Meeting your exchange student at the airport will be a memorable experience for both you and them. Make it extra special by doing something creative to welcome them to your home and community. Here are a few simple but fun ideas:
- If you have young kids, let them make a welcome sign for your student that includes their name and a welcome greeting.
- Greet them with a red, white, and blue floral bouquet.
- Have balloons and wave miniature flags to greet your student.
- Create a sign that says welcome and hello in their native language.
- Include extended family in your welcome party.
- Choreograph a fun dance or song to say welcome to your exchange student.
After your student finds you, you’ll give them a big hug. But don’t be offended if they don’t hug you back. It could be cultural or they might be hesitant to get too close having been on the plane for several hours.
Take lots of photos at the airport so that your exchange student can share them with their parents at home. A warm welcome can go a long way in setting the tone for the rest of your student’s visit. Small gestures can be huge to someone who is coming to stay with strangers in another country.
Leaving The Airport With Your Foreign Exchange Student
Your exchange student will have lots of bags so it will be important to rent an airport cart for convenience. Once in the car, your student will be a little nervous. They will also be eager to see the city. Although you might want to take them on a tour, remember they will be exhausted from their long flight. Therefore, it is important to take them straight home. However, feel free to point out landmarks and other interesting places like the school if they are on your route. Even if the extended family came to the airport, they shouldn’t follow you home. Instead, they should say goodbye to you at the airport and promise to stop by to see the student the next day.
At Home With Your Exchange Student
If possible, take the day off from work so you can spend the rest of the day at home with your student. To make things easier, you should prepare your home for your student before leaving for the airport. This includes having their bed ready and the house clean for their arrival. You might also decorate the home and bedroom with balloons and banners that continue to make them feel welcome.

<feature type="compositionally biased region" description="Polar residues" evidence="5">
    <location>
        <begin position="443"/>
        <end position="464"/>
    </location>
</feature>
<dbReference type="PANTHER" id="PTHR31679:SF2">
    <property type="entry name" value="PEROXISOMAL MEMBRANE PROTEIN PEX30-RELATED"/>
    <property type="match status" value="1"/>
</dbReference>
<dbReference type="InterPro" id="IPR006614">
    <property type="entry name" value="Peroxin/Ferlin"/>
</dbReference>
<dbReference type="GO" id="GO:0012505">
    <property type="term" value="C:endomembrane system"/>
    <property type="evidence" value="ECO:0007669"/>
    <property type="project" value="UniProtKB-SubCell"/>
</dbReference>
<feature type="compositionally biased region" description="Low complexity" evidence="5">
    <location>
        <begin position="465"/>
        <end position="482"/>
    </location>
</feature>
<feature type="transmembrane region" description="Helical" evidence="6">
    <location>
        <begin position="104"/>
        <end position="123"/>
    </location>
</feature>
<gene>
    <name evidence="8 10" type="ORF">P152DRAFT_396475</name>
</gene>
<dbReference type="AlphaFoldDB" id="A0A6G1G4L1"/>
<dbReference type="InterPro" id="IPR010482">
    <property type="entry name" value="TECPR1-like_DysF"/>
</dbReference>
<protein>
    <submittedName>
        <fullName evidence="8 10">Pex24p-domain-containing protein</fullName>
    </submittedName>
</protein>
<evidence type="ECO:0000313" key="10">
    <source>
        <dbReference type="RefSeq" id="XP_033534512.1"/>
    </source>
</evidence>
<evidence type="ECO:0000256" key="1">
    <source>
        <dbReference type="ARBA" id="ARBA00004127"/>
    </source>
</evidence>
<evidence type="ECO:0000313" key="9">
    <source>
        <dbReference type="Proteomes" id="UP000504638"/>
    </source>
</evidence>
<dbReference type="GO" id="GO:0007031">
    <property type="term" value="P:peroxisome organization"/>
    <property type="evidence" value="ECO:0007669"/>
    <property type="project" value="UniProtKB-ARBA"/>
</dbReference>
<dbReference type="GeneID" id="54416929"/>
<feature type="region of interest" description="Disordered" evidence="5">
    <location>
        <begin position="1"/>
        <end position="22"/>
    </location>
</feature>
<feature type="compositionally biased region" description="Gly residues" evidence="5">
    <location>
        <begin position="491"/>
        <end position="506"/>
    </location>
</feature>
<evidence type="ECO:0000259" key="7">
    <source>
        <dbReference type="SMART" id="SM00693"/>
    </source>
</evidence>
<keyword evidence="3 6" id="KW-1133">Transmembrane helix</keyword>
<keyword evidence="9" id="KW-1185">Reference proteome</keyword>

Be respectful of the fact that they’ve flown half-way around the world to get here. That said, they will probably be eager to freshen up. You can make this experience easy by having towels laying on their bed for their use. A gift bag with body wash, deodorant, lotion, and other toiletries will keep them from having to search through their suitcase for personal items. Add a card to the bag that includes a short message from each family member. Before your student showers, go over some basics about the bathroom. Show them how to turn the shower on and off, how to get the water hotter and colder, and how to flush the toilet. Don’t assume that they know, explain everything to them just in case. Always keep a smile and let them know you are close by if they should need you.
Once they’ve settled in, make sure they contact their natural parents and let them know that they’ve made it safely. Next, you can offer them something light to eat and drink like a sandwich with chips or a salad. Don’t give them anything heavy right away.
After eating, your student might want to take a nap. If so, don’t let them sleep more than a couple of hours. If they do, they might have trouble sleeping at night. Instead, spend a little time talking about their trip and do something relaxing like watching a movie (in their language with English subtitles for you). You should also plan for an early bedtime so your student will be well-rested the next day.
The day after your student’s arrival, you can have a few friends and family over for a get-together. Introduce them to their grandparents, aunts, uncles, and cousins. You can also take a quick trip to the beach or take a walk around downtown. It can be tempting to try to show them the whole city, but remember, they will be with you for a full semester or year so you’ll have plenty of time to take them around. Later in the evening, allow them time to unpack and get more settled in their room.
The First Few Days
Try to keep them busy the first few days so they don’t start to get homesick. Your exchange student program will also have planned an orientation for them so you’ll want to schedule activities around that date. You’ll also need to take them to the school to register for classes and sign-up for Fall sports if they are interested.
Be patient with your student as they will struggle to communicate with you in English. They might take a long time to answer your questions or simply smile when they don’t understand your question. Try to remember to speak slowly and make them feel comfortable enough to let you know if they need you to repeat or explain something. You should also congratulate them on their decision to study abroad and assure them that they will be safe and always welcome in your home.